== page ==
Until recently. Once again, thumbing thru the pages of The Classic Italian Cookbook, I was drawn to so many recipes. And this walnut cake is one of them.

butter and sugar creamed

butter and sugar creamed

I tweaked it some from her original recipe. Switched out the lemon zest for orange zest. Shortened the baking time by 10 minutes. Added orange extract and a vanilla icing swirled over the top of the cake.

The cake has more walnuts in it than batter. I used a nut grinder to get large walnut crumbs with some small walnuts chunks.

ground walnuts

ground walnuts

batter and walnuts

batter and walnuts

The batter is dense and a bit stiff. You need to press it into the greased and lightly floured pan.

walnut batter

walnut batter

It bakes up dense and chewy and richly dark.

baked walnut cake

baked walnut cake

It’s not too sweet and makes me think it would make a great breakfast cake.  But I opted to add a sweet vanilla glaze on top. The combination of cake and icing is way too irresistible and, therefore, don’t expect this cake to be around for more than a day. Chew, chew, yum, yum.

walnut cake w vanilla icing

walnut cake w vanilla icing

Walnut-Orange Cake w Vanilla Glaze

1 stick unsalted butter, room temp, plus more for the pan

2/3 cup sugar

1 egg

2 tablespoons rum

1/2 teaspoon orange extract

zest from 1 large orange

1 cup flour

1 1/2 teaspoons baking powder

pinch salt

2 cups shelled walnuts, minced

Preheat oven to 350 degrees F.

Beat the butter and sugar together in a hand or stand mixer until creamy and smooth. Add the egg, rum, and extract. Beat well to combine. Add the flour, baking powder, and salt. Mix until just combined. Stir in the walnuts.

Butter a 9-inch spring-form pan and place a circle of parchment at the bottom. Butter parchment circle and dust pan with flour, tapping out excess. Spoon in the batter and press batter to evenly fill pan. Bake for about 50 minutes until a toothpick inserted in the middle comes out clean. Let cool slightly, then while cake is still warm run a knife along the edges where it touches pan and remove the sides of the pan. Let cake cool completely before icing the top.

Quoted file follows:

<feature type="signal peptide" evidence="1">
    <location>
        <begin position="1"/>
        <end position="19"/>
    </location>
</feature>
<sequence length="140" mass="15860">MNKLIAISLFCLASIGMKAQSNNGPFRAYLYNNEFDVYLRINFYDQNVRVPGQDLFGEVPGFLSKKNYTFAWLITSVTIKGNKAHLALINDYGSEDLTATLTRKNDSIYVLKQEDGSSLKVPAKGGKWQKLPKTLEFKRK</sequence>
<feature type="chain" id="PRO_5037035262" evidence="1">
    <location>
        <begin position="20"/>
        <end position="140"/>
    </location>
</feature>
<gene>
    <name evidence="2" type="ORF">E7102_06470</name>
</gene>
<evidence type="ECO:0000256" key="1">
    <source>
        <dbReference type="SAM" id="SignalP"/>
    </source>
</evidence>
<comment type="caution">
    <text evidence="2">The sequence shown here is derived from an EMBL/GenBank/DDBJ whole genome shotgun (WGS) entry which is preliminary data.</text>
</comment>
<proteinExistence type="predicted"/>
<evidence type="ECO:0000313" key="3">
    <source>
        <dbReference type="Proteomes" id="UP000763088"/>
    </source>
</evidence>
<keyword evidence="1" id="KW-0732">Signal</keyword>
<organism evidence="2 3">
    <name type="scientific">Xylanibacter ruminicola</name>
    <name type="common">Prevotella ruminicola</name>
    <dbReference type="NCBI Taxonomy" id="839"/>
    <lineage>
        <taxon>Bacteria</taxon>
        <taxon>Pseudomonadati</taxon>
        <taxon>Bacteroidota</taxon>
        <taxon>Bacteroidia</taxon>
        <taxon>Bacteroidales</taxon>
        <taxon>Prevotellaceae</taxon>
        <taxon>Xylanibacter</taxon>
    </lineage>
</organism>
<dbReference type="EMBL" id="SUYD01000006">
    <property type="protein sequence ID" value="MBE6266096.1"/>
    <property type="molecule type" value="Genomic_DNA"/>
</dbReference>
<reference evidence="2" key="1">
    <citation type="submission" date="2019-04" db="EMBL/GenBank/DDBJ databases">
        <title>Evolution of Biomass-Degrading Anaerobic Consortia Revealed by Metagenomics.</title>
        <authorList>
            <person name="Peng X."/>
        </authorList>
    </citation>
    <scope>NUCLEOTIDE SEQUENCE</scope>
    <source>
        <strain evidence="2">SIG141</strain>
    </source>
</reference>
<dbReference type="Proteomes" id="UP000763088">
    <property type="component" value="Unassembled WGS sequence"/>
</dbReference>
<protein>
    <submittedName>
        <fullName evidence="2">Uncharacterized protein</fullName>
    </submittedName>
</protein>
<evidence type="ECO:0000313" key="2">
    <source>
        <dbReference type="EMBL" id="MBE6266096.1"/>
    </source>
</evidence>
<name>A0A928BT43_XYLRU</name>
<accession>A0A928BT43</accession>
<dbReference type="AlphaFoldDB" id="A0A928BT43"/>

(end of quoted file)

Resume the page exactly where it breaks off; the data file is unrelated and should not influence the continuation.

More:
Vanilla Glaze:

2 tablespoons unsalted butter, room temperature

1 cup powdered sugar

1/4 teaspoon vanilla

5-6 tablespoons very hot water, as needed

Smooth the butter in a medium mixing bowl. Add the sugar and vanilla and mix together with butter using a spoon. Drizzle a little hot water on the mixture and stir vigorously to make the icing into a not-too-thick, not-too-thin consistency. If too thin add more sugar. Too thick add more hot water.

What I Buy at Trader Joe’s – Part 2

Oh, this list can go on forever, but I’ll try to fill in the blanks little by little, each time with a new list of goodies. I have fun at Trader Joe’s. I have fun at supermarkets period. At farmer’s markets. At Costco. At foreign supermarkets, outdoor markets, little food stores. Seeing food on display, deciding what you want, imagining recipes, discovering new products, sampling, happy to see the season’s new crops…I love all of that. It’s my idea of a good time.

New List of My Trader Joe’s Favs:

Fresh Artichokes – 4 medium artichokes to a pack – cheap money

Fresh Artichokes at Trader Joe's

Fresh Artichokes at Trader Joe’s

I am an artichoke junkie. I love the Italian word for artichokes: carciofi. Finding fresh ones, consistently, that aren’t the size of tractor trailers, that are human-sized, that you can cook up in the many ways I love to cook them (here’s one recipe), is sometimes the equivalent of obtaining the Holy Grail (yes, I exaggerate). But these are gold-like to me. And TJ’s is the only place where the packages are stacked high and easy to buy. I grew up eating them “Italian-style” then shared an apartment on LI with a California friend (hello, Castroville, CA, American capital of artichoke growing) and learned her way of eating them and then we came up with a recipe we both adored: boil or steam them till the heart is tender. Make a dip of mayo, lemon juice and soy sauce. Umami-central.